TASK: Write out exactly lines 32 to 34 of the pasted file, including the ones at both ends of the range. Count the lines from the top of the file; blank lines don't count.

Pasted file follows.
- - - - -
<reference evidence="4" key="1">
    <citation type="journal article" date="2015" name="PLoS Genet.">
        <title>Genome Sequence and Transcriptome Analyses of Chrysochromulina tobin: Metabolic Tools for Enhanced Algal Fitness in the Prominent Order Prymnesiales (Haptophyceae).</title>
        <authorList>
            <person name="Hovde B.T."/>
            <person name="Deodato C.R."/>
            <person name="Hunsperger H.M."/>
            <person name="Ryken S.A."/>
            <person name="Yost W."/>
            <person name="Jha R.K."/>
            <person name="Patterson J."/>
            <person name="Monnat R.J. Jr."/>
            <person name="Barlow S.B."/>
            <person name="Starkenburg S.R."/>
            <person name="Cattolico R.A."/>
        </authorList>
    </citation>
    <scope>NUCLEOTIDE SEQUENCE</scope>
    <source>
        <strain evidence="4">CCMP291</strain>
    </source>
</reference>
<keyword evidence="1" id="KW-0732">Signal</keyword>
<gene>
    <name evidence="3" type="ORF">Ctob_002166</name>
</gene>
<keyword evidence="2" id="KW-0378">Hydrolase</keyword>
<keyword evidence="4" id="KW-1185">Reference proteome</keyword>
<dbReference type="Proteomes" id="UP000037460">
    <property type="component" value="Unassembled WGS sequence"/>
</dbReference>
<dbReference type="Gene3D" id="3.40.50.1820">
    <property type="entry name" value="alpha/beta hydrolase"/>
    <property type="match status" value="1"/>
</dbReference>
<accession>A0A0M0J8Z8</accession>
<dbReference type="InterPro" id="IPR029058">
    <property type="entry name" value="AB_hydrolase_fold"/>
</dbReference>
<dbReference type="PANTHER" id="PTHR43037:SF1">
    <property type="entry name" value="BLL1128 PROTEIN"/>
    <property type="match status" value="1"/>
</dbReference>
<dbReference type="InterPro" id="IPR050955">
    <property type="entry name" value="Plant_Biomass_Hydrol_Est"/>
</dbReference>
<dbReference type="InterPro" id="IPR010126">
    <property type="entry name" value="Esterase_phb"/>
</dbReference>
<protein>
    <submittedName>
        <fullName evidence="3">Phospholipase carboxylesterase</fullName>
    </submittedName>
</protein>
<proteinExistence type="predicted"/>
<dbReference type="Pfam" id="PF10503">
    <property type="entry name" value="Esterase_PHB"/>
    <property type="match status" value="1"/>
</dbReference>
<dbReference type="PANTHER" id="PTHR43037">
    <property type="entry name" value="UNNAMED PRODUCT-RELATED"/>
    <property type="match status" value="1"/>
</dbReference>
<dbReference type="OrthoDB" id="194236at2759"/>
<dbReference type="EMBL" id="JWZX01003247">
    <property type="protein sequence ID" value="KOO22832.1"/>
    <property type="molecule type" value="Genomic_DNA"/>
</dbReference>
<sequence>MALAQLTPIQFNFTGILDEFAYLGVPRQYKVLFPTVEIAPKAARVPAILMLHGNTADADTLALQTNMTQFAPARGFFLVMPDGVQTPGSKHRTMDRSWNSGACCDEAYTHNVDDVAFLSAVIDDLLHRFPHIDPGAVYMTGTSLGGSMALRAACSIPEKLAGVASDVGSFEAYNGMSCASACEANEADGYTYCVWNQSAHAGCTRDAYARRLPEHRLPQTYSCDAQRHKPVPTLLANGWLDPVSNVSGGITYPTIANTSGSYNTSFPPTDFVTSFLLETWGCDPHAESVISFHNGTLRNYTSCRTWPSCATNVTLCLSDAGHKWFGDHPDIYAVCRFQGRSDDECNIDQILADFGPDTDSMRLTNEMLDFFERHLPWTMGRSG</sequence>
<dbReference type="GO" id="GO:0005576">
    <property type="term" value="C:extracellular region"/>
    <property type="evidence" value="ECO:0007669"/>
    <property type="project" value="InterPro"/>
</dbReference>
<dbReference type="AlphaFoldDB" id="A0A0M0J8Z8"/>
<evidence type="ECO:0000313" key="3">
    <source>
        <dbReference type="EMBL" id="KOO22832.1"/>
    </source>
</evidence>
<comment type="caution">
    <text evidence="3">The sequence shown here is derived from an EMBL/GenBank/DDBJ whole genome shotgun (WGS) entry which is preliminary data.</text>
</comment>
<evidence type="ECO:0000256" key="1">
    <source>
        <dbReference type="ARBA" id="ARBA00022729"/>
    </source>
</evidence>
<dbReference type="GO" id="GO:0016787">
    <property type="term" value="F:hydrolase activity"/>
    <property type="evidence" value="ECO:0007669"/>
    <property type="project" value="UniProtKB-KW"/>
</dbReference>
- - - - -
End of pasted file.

<dbReference type="Gene3D" id="3.40.50.1820">
    <property type="entry name" value="alpha/beta hydrolase"/>
    <property type="match status" value="1"/>